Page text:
‘He called me the ‘N’ word, I felt absolutely terrible’
Drogheda teenager Joella Dhlamini describes daily reality of racism in Ireland
Joella Dhlamini (16) with her teacher Elaine Mills: “Everyone thinks Irish history is boring but I want to know everything about it. My favourite taoiseach is Seán Lemass because Ms Mills loves him.” Photograph: Alan Betson
Joella Dhlamini had been living in Ireland a year the first time she was racially harassed on the street.
It was Christmas and the then 14 year old was walking with her cousin down a busy shopping street in central Dublin when a man in his 20s turned, cursed and spat in her face. “He called me the ‘N’ word. I started crying and had to go to the bathroom to wash my face. I felt absolutely terrible. My cousin was speechless, she didn’t know what to do either.”
Dhlamini, now 16, returned home to her mother in Drogheda confused and upset. “It was my first time hearing that word because when I was in South Africa we were all black. My mum had to explain it to me. She said ‘there’s nothing you can do about it, you don’t know these people so don’t take it to heart’. I guess I was sheltered from all that back home.”
Earlier this week the Irish Council for Civil Liberties released a report highlighting severe shortcomings in the State’s response to hate crime. The report, entitled the Lifecycle of a Hate Crime, warned that hate crime was “not part of the language of the Irish criminal justice process” and that the State had a responsibility to “send a clear message to society that hate crime is not tolerated”.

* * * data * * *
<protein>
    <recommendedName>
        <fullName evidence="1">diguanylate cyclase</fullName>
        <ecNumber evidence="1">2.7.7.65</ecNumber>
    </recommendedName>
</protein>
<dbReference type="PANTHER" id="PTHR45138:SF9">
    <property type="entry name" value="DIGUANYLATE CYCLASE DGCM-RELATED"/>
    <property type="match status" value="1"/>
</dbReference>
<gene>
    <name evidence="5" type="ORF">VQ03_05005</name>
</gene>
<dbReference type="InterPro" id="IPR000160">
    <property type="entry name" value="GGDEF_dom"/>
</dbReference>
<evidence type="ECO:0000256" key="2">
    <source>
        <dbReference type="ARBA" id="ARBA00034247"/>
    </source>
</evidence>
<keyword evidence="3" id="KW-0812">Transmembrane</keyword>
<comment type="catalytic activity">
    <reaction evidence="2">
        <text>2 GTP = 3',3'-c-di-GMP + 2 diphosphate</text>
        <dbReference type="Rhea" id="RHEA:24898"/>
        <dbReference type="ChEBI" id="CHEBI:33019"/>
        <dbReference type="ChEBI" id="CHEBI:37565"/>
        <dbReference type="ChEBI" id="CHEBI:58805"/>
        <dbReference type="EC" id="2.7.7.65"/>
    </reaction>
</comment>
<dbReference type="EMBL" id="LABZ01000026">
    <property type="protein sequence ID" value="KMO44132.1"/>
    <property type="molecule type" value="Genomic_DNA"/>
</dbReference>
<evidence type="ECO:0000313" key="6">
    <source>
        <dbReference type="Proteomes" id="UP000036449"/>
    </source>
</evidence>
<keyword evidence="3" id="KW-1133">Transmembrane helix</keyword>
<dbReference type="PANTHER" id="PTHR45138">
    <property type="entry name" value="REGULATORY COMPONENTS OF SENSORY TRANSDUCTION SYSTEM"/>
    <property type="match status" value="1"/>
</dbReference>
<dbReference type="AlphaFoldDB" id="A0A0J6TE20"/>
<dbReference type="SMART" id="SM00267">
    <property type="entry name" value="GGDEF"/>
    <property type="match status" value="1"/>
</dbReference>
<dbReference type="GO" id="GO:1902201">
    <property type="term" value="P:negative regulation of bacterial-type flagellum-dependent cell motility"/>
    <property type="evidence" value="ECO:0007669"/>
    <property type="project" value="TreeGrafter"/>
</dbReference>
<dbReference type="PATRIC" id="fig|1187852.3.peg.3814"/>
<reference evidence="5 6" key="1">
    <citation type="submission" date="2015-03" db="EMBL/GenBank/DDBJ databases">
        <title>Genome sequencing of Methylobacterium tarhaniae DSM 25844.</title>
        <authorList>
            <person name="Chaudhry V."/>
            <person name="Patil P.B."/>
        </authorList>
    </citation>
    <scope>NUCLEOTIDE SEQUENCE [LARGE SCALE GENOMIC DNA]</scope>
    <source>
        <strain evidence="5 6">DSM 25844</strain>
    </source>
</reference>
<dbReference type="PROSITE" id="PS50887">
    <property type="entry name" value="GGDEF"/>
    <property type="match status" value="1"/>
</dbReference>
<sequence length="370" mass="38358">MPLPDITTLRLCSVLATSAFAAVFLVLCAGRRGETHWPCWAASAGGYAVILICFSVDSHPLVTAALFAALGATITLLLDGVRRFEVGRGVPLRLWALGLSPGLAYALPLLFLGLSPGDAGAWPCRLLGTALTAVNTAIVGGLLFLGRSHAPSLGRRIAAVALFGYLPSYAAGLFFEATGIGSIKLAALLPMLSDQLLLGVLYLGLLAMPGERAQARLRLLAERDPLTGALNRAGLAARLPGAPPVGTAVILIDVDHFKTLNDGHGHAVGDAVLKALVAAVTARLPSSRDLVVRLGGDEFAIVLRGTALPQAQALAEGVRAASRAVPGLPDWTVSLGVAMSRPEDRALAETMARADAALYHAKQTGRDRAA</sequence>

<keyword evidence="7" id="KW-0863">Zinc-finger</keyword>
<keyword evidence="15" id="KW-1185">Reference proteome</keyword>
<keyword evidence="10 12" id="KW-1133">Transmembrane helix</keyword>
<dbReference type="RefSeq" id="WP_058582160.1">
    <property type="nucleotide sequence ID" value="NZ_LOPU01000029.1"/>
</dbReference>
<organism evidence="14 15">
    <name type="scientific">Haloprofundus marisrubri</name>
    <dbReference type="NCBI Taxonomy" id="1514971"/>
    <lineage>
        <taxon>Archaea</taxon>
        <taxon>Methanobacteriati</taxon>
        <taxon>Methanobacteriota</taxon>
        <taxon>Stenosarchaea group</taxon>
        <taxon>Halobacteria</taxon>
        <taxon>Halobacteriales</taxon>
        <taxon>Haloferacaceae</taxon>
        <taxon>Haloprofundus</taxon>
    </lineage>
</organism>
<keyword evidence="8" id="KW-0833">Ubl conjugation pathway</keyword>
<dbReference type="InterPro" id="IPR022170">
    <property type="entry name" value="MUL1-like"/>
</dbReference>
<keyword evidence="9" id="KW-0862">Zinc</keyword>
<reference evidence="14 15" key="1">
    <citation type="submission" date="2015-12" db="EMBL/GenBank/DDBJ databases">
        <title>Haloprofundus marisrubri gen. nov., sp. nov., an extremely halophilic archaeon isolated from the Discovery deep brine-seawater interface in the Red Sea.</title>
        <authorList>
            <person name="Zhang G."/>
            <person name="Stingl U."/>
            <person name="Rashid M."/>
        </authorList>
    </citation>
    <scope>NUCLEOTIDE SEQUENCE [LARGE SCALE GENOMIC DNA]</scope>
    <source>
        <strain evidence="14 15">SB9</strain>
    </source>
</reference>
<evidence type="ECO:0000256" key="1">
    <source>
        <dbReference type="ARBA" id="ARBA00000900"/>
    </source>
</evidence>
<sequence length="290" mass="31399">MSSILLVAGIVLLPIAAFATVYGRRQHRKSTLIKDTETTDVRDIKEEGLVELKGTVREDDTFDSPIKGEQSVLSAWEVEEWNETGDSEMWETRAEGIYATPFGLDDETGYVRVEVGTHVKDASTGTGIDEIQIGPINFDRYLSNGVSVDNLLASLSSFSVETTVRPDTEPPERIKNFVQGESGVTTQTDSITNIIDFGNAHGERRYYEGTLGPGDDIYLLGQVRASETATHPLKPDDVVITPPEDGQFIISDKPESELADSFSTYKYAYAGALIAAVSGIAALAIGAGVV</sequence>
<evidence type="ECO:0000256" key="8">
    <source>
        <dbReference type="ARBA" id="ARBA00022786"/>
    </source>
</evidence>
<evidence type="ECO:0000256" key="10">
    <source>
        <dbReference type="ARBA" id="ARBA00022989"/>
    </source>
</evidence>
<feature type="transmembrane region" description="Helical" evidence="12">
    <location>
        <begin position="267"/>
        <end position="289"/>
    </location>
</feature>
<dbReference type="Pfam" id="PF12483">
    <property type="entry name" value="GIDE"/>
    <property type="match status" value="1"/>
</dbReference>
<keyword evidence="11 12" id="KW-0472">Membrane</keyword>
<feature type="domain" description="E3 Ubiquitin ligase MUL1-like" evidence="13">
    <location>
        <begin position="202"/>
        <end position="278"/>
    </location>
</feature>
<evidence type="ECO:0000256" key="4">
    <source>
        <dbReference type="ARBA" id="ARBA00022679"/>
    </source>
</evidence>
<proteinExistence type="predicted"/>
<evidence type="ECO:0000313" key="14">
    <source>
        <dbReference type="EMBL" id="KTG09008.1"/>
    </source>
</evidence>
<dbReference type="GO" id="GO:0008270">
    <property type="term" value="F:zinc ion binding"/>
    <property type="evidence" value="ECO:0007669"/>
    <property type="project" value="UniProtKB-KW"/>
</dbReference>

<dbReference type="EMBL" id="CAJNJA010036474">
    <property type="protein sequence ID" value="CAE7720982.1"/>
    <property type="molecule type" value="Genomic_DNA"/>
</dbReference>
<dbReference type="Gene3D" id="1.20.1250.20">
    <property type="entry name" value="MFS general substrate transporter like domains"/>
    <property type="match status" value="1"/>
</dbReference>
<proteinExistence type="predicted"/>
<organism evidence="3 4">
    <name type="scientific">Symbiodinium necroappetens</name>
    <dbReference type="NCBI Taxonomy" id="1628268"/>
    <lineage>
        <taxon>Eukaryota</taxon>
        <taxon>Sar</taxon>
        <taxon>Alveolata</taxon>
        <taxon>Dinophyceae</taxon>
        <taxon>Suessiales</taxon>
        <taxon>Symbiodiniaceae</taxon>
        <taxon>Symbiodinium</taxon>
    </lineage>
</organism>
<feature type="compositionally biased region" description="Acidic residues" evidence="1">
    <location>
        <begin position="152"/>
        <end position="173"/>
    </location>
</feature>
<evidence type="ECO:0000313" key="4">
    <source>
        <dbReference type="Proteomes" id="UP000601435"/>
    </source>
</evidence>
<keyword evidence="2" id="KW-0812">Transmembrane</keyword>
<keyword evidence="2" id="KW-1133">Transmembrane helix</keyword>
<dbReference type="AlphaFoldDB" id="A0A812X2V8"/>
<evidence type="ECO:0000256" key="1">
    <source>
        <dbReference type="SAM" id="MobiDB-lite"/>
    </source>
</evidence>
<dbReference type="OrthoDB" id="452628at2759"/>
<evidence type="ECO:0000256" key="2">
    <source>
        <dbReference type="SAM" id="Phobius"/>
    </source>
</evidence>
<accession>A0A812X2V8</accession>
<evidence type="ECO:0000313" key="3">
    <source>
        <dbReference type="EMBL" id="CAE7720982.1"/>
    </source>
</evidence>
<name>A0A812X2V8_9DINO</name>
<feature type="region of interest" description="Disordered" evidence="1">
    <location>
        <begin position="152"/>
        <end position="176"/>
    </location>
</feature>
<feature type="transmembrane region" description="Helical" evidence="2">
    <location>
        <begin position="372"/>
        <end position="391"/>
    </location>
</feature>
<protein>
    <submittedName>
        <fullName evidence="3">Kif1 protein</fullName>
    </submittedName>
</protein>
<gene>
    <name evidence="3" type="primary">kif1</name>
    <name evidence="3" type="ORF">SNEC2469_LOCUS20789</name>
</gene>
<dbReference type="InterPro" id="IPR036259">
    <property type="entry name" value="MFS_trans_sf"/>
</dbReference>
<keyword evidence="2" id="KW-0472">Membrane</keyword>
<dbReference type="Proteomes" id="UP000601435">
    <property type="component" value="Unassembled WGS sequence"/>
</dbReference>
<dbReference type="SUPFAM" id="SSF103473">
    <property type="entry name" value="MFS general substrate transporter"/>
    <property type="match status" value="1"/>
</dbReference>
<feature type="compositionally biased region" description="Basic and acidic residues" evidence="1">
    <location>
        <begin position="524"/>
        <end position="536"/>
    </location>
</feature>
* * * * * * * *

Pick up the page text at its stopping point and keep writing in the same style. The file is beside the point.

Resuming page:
Emily Logan, chief commissioner of the Irish Human Rights and Equality Commission (IHREC) underlined that it was “not the responsibility of victims to avoid being targets of hate crime”.
A day with Varadkar
Last November, Dhlamini was chosen by Unicef to spend a day shadowing Taoiseach Leo Varadkar after entering a competition to mark World Children’s Day. Afterwards, she spoke on national television about the racism she has experienced since moving to Ireland more than three years ago.
“They told me to write about something that really affected me. People had written about climate change and homelessness. Obviously climate change will affect us all and luckily homelessness hasn’t affected my family so I didn’t know what to write at first.”
Dhlamini was walking back to her cousin’s apartment in Dublin that evening when a passerby muttered a racist remark. “I ignored him but felt annoyed so out of built-up frustration I went back and typed up exactly what I was feeling. When I look back at that day, I want to thank that man. I know that might sound odd but if he didn’t annoy me I wouldn’t have written with such passion.”
Dhlamini wrote about the numerous times she’d been called names and cursed at in Galway, Drogheda and Dublin by people of all ages, from teenagers to the elderly.
“I have experienced it in Drogheda but not as much as in Galway. In Drogheda they don’t really follow you or call you ‘gorilla’. I get really angry but try not to respond. I don’t want to waste my energy on these arrogant people.”
Dhlamini’s history teacher, Elaine Mills, was shocked when she saw her student speaking on TV about racism.
“I was gobsmacked and taken aback that it was so overt. To be honest I had never really thought about it. Even in the staff room we commented among each other that we didn’t realise that level of racism existed. We’d be conscious of the different nationalities and how difficult it can be to integrate but I think until somebody actually says it so clearly and articulates it so well, only then does it hit home.”